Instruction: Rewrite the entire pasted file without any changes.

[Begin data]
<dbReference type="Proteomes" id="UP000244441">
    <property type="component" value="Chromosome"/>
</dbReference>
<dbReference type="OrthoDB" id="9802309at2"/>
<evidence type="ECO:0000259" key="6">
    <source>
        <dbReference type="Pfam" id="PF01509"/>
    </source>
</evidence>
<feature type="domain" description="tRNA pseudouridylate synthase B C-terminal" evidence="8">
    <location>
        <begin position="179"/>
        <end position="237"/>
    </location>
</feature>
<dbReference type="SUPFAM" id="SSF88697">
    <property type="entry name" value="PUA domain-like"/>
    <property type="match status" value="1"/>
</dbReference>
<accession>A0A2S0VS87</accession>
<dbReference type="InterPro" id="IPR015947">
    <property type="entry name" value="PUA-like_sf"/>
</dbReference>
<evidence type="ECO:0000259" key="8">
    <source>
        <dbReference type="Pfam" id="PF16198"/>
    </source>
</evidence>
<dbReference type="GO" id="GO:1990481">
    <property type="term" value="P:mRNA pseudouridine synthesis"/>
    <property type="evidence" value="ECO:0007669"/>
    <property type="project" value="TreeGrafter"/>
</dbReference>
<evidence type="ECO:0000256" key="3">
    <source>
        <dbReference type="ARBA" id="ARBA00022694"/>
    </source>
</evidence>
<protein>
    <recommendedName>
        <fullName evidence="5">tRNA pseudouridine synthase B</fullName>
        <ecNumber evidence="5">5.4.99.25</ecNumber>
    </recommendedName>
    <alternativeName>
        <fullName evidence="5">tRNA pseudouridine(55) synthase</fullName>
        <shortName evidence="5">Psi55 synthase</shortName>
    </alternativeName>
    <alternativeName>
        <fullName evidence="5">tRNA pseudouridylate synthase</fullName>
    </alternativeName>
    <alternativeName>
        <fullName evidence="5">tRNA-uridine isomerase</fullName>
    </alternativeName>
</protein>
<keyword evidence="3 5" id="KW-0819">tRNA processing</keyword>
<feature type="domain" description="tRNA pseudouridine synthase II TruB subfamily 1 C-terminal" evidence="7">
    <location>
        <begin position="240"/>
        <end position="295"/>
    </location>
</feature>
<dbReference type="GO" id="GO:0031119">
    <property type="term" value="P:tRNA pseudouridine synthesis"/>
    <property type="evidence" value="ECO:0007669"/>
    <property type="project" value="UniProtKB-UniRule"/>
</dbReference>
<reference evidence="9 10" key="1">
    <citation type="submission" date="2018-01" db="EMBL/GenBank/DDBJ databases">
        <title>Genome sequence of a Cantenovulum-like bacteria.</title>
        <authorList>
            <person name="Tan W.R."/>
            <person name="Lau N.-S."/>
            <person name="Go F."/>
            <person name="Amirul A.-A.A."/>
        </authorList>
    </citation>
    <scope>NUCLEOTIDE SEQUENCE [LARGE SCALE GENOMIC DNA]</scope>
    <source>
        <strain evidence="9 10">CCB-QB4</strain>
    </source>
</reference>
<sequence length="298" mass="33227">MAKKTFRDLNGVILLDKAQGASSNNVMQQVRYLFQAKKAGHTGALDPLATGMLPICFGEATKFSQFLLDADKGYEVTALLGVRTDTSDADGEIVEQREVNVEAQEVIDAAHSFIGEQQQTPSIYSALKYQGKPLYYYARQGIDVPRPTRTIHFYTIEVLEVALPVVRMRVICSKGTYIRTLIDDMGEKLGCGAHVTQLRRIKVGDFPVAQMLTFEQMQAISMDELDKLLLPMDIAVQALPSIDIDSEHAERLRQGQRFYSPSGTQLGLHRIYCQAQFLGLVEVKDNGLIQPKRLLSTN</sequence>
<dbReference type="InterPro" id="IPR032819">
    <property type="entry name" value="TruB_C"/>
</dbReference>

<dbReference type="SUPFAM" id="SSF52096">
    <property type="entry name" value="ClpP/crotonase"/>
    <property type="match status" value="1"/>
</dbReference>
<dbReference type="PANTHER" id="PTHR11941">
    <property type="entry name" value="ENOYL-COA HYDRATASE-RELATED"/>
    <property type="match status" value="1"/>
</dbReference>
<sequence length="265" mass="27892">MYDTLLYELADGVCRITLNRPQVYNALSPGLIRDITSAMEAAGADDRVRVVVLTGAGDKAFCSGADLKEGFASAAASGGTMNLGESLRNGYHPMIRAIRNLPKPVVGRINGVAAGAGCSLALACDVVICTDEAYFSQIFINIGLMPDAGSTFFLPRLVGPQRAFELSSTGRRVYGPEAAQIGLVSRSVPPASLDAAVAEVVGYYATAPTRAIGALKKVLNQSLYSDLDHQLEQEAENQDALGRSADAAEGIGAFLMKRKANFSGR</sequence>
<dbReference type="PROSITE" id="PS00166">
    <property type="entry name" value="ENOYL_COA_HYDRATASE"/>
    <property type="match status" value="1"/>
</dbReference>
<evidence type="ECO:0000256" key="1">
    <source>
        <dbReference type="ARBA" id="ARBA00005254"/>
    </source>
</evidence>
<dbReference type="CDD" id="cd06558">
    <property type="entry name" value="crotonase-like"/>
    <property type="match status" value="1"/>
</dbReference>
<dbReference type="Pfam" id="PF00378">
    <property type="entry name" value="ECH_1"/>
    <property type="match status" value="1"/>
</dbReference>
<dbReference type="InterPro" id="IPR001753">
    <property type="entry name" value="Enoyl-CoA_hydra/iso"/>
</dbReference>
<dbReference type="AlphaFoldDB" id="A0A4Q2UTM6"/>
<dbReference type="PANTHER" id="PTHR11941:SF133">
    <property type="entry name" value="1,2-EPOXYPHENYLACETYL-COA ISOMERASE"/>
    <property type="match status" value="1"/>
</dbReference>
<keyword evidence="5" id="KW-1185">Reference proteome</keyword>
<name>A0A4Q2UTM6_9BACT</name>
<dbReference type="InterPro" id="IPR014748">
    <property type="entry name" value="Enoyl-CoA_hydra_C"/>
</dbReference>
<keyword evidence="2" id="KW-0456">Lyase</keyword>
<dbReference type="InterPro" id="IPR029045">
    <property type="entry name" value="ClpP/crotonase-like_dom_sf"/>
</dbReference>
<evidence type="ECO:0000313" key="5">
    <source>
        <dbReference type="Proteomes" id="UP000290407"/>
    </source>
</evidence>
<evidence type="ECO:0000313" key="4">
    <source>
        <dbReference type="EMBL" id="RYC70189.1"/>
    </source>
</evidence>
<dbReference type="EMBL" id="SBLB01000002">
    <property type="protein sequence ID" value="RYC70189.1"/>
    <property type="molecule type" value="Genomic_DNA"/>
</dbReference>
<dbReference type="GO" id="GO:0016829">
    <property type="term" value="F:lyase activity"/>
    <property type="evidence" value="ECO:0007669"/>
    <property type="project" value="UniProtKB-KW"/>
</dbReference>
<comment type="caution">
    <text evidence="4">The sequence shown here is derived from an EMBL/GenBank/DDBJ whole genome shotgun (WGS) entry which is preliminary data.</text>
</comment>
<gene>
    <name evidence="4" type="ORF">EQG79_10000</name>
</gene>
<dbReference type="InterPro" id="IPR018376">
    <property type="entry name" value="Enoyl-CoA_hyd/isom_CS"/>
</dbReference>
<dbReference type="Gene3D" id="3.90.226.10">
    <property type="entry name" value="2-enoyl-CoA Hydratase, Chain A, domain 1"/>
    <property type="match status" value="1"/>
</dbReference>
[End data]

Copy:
<dbReference type="Proteomes" id="UP000244441">
    <property type="component" value="Chromosome"/>
</dbReference>
<dbReference type="OrthoDB" id="9802309at2"/>
<evidence type="ECO:0000259" key="6">
    <source>
        <dbReference type="Pfam" id="PF01509"/>
    </source>
</evidence>
<feature type="domain" description="tRNA pseudouridylate synthase B C-terminal" evidence="8">
    <location>
        <begin position="179"/>
        <end position="237"/>
    </location>
</feature>
<dbReference type="SUPFAM" id="SSF88697">
    <property type="entry name" value="PUA domain-like"/>
    <property type="match status" value="1"/>
</dbReference>
<accession>A0A2S0VS87</accession>
<dbReference type="InterPro" id="IPR015947">
    <property type="entry name" value="PUA-like_sf"/>
</dbReference>
<evidence type="ECO:0000259" key="8">
    <source>
        <dbReference type="Pfam" id="PF16198"/>
    </source>
</evidence>
<dbReference type="GO" id="GO:1990481">
    <property type="term" value="P:mRNA pseudouridine synthesis"/>
    <property type="evidence" value="ECO:0007669"/>
    <property type="project" value="TreeGrafter"/>
</dbReference>
<evidence type="ECO:0000256" key="3">
    <source>
        <dbReference type="ARBA" id="ARBA00022694"/>
    </source>
</evidence>
<protein>
    <recommendedName>
        <fullName evidence="5">tRNA pseudouridine synthase B</fullName>
        <ecNumber evidence="5">5.4.99.25</ecNumber>
    </recommendedName>
    <alternativeName>
        <fullName evidence="5">tRNA pseudouridine(55) synthase</fullName>
        <shortName evidence="5">Psi55 synthase</shortName>
    </alternativeName>
    <alternativeName>
        <fullName evidence="5">tRNA pseudouridylate synthase</fullName>
    </alternativeName>
    <alternativeName>
        <fullName evidence="5">tRNA-uridine isomerase</fullName>
    </alternativeName>
</protein>
<keyword evidence="3 5" id="KW-0819">tRNA processing</keyword>
<feature type="domain" description="tRNA pseudouridine synthase II TruB subfamily 1 C-terminal" evidence="7">
    <location>
        <begin position="240"/>
        <end position="295"/>
    </location>
</feature>
<dbReference type="GO" id="GO:0031119">
    <property type="term" value="P:tRNA pseudouridine synthesis"/>
    <property type="evidence" value="ECO:0007669"/>
    <property type="project" value="UniProtKB-UniRule"/>
</dbReference>
<reference evidence="9 10" key="1">
    <citation type="submission" date="2018-01" db="EMBL/GenBank/DDBJ databases">
        <title>Genome sequence of a Cantenovulum-like bacteria.</title>
        <authorList>
            <person name="Tan W.R."/>
            <person name="Lau N.-S."/>
            <person name="Go F."/>
            <person name="Amirul A.-A.A."/>
        </authorList>
    </citation>
    <scope>NUCLEOTIDE SEQUENCE [LARGE SCALE GENOMIC DNA]</scope>
    <source>
        <strain evidence="9 10">CCB-QB4</strain>
    </source>
</reference>
<sequence length="298" mass="33227">MAKKTFRDLNGVILLDKAQGASSNNVMQQVRYLFQAKKAGHTGALDPLATGMLPICFGEATKFSQFLLDADKGYEVTALLGVRTDTSDADGEIVEQREVNVEAQEVIDAAHSFIGEQQQTPSIYSALKYQGKPLYYYARQGIDVPRPTRTIHFYTIEVLEVALPVVRMRVICSKGTYIRTLIDDMGEKLGCGAHVTQLRRIKVGDFPVAQMLTFEQMQAISMDELDKLLLPMDIAVQALPSIDIDSEHAERLRQGQRFYSPSGTQLGLHRIYCQAQFLGLVEVKDNGLIQPKRLLSTN</sequence>
<dbReference type="InterPro" id="IPR032819">
    <property type="entry name" value="TruB_C"/>
</dbReference>

<dbReference type="SUPFAM" id="SSF52096">
    <property type="entry name" value="ClpP/crotonase"/>
    <property type="match status" value="1"/>
</dbReference>
<dbReference type="PANTHER" id="PTHR11941">
    <property type="entry name" value="ENOYL-COA HYDRATASE-RELATED"/>
    <property type="match status" value="1"/>
</dbReference>
<sequence length="265" mass="27892">MYDTLLYELADGVCRITLNRPQVYNALSPGLIRDITSAMEAAGADDRVRVVVLTGAGDKAFCSGADLKEGFASAAASGGTMNLGESLRNGYHPMIRAIRNLPKPVVGRINGVAAGAGCSLALACDVVICTDEAYFSQIFINIGLMPDAGSTFFLPRLVGPQRAFELSSTGRRVYGPEAAQIGLVSRSVPPASLDAAVAEVVGYYATAPTRAIGALKKVLNQSLYSDLDHQLEQEAENQDALGRSADAAEGIGAFLMKRKANFSGR</sequence>
<dbReference type="PROSITE" id="PS00166">
    <property type="entry name" value="ENOYL_COA_HYDRATASE"/>
    <property type="match status" value="1"/>
</dbReference>
<evidence type="ECO:0000256" key="1">
    <source>
        <dbReference type="ARBA" id="ARBA00005254"/>
    </source>
</evidence>
<dbReference type="CDD" id="cd06558">
    <property type="entry name" value="crotonase-like"/>
    <property type="match status" value="1"/>
</dbReference>
<dbReference type="Pfam" id="PF00378">
    <property type="entry name" value="ECH_1"/>
    <property type="match status" value="1"/>
</dbReference>
<dbReference type="InterPro" id="IPR001753">
    <property type="entry name" value="Enoyl-CoA_hydra/iso"/>
</dbReference>
<dbReference type="AlphaFoldDB" id="A0A4Q2UTM6"/>
<dbReference type="PANTHER" id="PTHR11941:SF133">
    <property type="entry name" value="1,2-EPOXYPHENYLACETYL-COA ISOMERASE"/>
    <property type="match status" value="1"/>
</dbReference>
<keyword evidence="5" id="KW-1185">Reference proteome</keyword>
<name>A0A4Q2UTM6_9BACT</name>
<dbReference type="InterPro" id="IPR014748">
    <property type="entry name" value="Enoyl-CoA_hydra_C"/>
</dbReference>
<keyword evidence="2" id="KW-0456">Lyase</keyword>
<dbReference type="InterPro" id="IPR029045">
    <property type="entry name" value="ClpP/crotonase-like_dom_sf"/>
</dbReference>
<evidence type="ECO:0000313" key="5">
    <source>
        <dbReference type="Proteomes" id="UP000290407"/>
    </source>
</evidence>
<evidence type="ECO:0000313" key="4">
    <source>
        <dbReference type="EMBL" id="RYC70189.1"/>
    </source>
</evidence>
<dbReference type="EMBL" id="SBLB01000002">
    <property type="protein sequence ID" value="RYC70189.1"/>
    <property type="molecule type" value="Genomic_DNA"/>
</dbReference>
<dbReference type="GO" id="GO:0016829">
    <property type="term" value="F:lyase activity"/>
    <property type="evidence" value="ECO:0007669"/>
    <property type="project" value="UniProtKB-KW"/>
</dbReference>
<comment type="caution">
    <text evidence="4">The sequence shown here is derived from an EMBL/GenBank/DDBJ whole genome shotgun (WGS) entry which is preliminary data.</text>
</comment>
<gene>
    <name evidence="4" type="ORF">EQG79_10000</name>
</gene>
<dbReference type="InterPro" id="IPR018376">
    <property type="entry name" value="Enoyl-CoA_hyd/isom_CS"/>
</dbReference>
<dbReference type="Gene3D" id="3.90.226.10">
    <property type="entry name" value="2-enoyl-CoA Hydratase, Chain A, domain 1"/>
    <property type="match status" value="1"/>
</dbReference>